Thursday, December 24, 2015

December 24 - Advent Devotional 2015

Thursday, 25 December 2015

Stories simply written can teach many lessons. "The Story of the Other Wise Man" by Henry Van Dyke proves this point clearly. The story is simply this. A well educated astronomer and physician by the name of Artaban has planned to join his colleagues, the three wise men, to go in search of Jesus Christ, the new born king of the Jews. Artaban starts off to meet Caspar, Melchior and Balthazar. He brings with him three gifts: a sapphire, a ruby and a pearl. His colleagues are bringing the Christ Child gold, frankincense and myrrh. Artaban was to meet the three wise men in ten days. He never meets them. The wise men saw Christ in Bethlehem. Artaban never sees the child. Artaban fails to meet the three wise men and Christ because along the way he is delayed.

Why didn't he meet the wise men at the appointed time? He met a man along the way who was sick and dying. Artaban ministered to him, took care of him and restored him to life. But in doing so he missed the three wise men who had to leave without him. And so the search for the person of Christ was something Artaban had to do on his own. He gives the sapphire to a small caravan to help them go across the desert. He takes counsel from a scholarly Jewish Rabbi who tells him that the new born king is not to be found in a palace, nor among the rich and powerful. His kingdom is a new kingdom, the royalty of perfect and unconquerable love. Artaban followed the counsel of the Rabbi and though, as Van Dyke says, he found more to worship, he found many to help. He fed the hungry, he clothed the naked and healed the sick and comforted the captive. His ruby was given to a soldier to protect a small child from being slaughtered. His last gift, the pearl, was given to prevent a young woman from being taken into slavery.

The quest for Christ continues for some 33 years. One day, at Passover, people were talking about a crucifixion that was taking place. The earth started to quake. The sky darkened. Artaban and the young woman he had given the pearl to sought shelter. A heavy tile struck Artaban on the head. He was badly injured. Then Artaban, with blood all over his face, seemed to be whispering and saying, "not so, My Lord, for when did I see you hungry, or thirsty and gave thee to drink? When did I see a stranger and take thee in? For 33 years I have looked for you and never saw your face." And the voice that prompted all the words of Artaban became more clear and strong and said, "as often as you did it to one of these, my brethren, you did it to me."

There is no doubt that the other wise men found the king. But Artaban also found him in his own way. There is no doubt in reading this Christmas story that the author was telling us that there are so many Christ-like people in our own life that have to be ministered to.

The journey of Artaban to see Christ is a reminder that Christ, in the person of the homeless or the forgotten elderly, is in our midst. Van Dyke has told us that the most beautiful words that we can hear are the words "as long as you did it to them, you did it for me."

May all of us experience and hear these words as we journey to find Christ.

Source: Spirituality for Today, December, 1995, Volume 1, Number 5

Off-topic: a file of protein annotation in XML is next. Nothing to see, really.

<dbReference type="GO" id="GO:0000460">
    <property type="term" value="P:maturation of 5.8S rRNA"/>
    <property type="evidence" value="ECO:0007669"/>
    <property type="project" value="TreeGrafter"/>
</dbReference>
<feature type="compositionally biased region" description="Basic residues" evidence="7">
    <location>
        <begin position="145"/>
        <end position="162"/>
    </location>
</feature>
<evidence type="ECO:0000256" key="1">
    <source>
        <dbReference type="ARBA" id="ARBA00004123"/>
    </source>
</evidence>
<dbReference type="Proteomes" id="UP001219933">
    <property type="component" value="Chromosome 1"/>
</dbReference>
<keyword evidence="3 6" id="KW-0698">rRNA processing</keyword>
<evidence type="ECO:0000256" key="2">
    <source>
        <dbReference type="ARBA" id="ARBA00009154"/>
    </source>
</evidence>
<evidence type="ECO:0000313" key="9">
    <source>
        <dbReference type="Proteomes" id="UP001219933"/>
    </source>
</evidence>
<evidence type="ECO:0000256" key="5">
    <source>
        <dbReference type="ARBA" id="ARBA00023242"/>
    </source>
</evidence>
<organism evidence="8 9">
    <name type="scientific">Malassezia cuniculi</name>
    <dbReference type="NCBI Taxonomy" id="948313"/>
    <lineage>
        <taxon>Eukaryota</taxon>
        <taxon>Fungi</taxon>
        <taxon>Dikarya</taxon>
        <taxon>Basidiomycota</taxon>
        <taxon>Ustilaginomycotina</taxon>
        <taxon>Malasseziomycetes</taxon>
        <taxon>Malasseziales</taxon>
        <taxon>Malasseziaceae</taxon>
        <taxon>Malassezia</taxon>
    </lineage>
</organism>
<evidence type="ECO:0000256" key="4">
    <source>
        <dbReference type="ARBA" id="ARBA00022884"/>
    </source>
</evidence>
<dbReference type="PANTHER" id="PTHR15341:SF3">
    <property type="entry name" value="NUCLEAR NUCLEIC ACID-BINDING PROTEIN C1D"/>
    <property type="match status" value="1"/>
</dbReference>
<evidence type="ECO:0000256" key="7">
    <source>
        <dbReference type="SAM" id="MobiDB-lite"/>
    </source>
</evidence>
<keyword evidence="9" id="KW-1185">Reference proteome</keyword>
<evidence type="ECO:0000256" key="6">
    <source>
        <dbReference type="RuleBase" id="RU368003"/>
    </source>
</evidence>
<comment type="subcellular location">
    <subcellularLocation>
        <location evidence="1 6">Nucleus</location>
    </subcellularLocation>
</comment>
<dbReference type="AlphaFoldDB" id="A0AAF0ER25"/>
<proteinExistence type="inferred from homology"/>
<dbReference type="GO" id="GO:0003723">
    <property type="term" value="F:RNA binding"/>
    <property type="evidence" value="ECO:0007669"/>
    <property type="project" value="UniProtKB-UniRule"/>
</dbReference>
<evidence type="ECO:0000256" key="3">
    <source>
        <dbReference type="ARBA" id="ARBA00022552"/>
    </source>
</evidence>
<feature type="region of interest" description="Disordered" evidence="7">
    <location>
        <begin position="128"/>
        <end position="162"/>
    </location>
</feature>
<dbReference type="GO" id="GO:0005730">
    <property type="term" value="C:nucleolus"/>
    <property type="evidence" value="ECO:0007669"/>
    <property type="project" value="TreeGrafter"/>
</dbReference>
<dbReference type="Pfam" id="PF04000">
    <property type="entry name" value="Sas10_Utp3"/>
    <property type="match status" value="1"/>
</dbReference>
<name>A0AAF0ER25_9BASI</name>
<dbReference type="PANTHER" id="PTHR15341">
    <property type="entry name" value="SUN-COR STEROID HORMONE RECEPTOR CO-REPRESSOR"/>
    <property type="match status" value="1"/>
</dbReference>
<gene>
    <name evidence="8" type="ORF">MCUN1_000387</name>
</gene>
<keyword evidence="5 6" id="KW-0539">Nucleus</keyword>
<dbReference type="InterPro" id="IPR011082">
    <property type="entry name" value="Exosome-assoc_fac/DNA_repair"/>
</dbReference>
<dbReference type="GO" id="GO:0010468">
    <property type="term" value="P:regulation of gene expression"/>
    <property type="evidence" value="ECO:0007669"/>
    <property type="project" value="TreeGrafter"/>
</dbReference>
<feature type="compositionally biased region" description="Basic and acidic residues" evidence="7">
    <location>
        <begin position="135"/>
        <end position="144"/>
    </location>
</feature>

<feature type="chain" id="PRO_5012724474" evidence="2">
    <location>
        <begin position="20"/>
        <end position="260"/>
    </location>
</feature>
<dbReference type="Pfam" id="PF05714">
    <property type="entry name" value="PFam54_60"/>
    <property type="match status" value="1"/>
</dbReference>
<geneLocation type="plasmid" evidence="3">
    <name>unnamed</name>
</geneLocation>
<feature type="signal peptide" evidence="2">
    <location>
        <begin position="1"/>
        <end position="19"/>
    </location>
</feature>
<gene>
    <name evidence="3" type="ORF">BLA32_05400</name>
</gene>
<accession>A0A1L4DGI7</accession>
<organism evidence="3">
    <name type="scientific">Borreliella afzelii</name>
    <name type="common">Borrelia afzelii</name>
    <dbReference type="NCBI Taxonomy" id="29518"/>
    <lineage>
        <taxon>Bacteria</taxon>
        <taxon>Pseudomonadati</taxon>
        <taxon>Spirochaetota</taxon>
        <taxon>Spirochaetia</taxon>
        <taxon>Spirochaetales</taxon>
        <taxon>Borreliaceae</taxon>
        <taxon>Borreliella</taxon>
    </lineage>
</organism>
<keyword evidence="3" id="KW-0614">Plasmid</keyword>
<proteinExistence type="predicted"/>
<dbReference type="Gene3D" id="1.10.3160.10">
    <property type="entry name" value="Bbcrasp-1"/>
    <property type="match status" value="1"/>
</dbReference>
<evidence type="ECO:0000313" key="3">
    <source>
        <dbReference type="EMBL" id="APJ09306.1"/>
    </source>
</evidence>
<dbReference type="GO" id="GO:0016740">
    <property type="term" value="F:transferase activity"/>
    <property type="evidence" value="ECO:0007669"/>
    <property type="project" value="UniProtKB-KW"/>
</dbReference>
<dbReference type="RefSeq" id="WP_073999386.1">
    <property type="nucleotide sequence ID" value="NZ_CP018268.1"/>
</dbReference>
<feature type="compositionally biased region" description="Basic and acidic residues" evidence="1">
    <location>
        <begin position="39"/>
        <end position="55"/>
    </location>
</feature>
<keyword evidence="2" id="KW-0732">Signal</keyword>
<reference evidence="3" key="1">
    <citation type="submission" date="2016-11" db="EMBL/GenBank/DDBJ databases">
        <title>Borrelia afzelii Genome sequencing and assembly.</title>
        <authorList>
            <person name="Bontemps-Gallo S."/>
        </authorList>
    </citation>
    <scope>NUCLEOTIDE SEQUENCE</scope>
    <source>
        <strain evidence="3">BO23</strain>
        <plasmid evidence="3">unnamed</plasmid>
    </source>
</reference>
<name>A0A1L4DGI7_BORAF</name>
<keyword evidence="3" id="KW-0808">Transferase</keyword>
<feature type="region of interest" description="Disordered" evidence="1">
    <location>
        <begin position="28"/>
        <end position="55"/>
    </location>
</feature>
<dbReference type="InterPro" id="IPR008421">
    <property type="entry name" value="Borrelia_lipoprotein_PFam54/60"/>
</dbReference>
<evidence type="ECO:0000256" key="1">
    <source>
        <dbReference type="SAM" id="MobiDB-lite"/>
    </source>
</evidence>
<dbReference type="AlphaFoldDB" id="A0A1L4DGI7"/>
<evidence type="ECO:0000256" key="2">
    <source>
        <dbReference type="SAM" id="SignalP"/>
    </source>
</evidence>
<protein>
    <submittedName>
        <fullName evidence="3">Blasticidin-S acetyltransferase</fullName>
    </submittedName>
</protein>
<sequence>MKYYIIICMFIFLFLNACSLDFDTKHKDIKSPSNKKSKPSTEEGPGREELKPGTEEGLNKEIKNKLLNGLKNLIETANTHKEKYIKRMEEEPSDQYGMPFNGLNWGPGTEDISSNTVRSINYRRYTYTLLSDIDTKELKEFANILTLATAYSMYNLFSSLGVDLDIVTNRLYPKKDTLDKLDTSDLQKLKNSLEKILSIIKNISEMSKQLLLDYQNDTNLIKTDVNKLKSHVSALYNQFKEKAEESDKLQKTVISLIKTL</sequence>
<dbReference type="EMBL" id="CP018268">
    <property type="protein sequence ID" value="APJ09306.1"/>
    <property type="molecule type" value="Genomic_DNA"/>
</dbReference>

Photo: Artaban, The Fourth Wise Man

View all Advent Devotional 2015 posts here.

© 2015, copyright Thomas MacEntee. All rights reserved.

Wednesday, December 23, 2015

December 23 - Advent Devotional 2015

Wednesday, 23 December 2015

There's a company that makes t-shirts with spiritual themes. One of them shows an airplane being flown by a frantic pilot. The shirt says, "If God is your co-pilot, switch seats."

That's a state that's simple, but sort of sums up our struggle. We often talk about how faith is hard. But a certain amount of faith is really not difficult at all. The Gallup Organization conducted a survey that consistently reports that about 94 percent of Americans believe in God. Making God your co-pilot is not easy.  Like this:

God, you keep an eye on the horizon and the dials and gauges which I fly the plane. But you be ready in case a storm comes up or we lose an engine or the wing falls off, because I'm gonna need you to save the day. Of course, when we have blue skies, I'll just take over again.

That's not hard. What's hard is to relinquish the wheel. At the Annunciation, Mary gives us the blueprint for a different kind of faith - the hard kind.

Mary may have had many ideas and expectations about what her life would be like. We all do. We knew she was expecting to marry Joseph. And then this angel shows up with a message from God that lays out a whole different plan for her future. To say this was going to complicate her life is putting it lightly. While Scripture talked a lot about the coming of the Messiah, it didn't include instructions for being the Messiah's mom. Mary is the ultimate example of a life yielded to God's purpose. Mary puts God in the driver's seat. But how do we live out faith today, and walk in submission of God? The answer begins in Mary's story, an act of grace that has the power to transform our lives. We need to remember that Jesus didn't come just to accept the shepherds' worship or the Magi's gifts. We need to see the cross as well as the manger.

Christ said to Martha in John 11: "I am the resurrection and the life. You who believe in me will live even though you die, and whoever lives and believes in me will never die. Do you believe this?" We all want to surrender our lives, to let go and let God, to turn over the wheel. It is in answering Christ's question that we find the confidence to do this.

There are times when we wonder whether we matter to God, whether God really knows who we are, or cares. God responds to our doubt and our feelings of inadequacy by saying this: "Come live with me at my house. I have prepared a place for you! It's a great house, too. And I'm not talking a two-week lease - it's forever! And, not only that, you can invite all your friends, too!"

Believe it. Switch seats. Follow Mary's example, and make God the pilot in your life. Let go of the wheel, and grab hold of Christmas with all your strength.

Source: REMinistries, the Internet outreach of Rich Miller of Lawrenceville, New Jersey
Photo: Airport Delay a Gift From God

View all Advent Devotional 2015 posts here.

© 2015, copyright Thomas MacEntee. All rights reserved.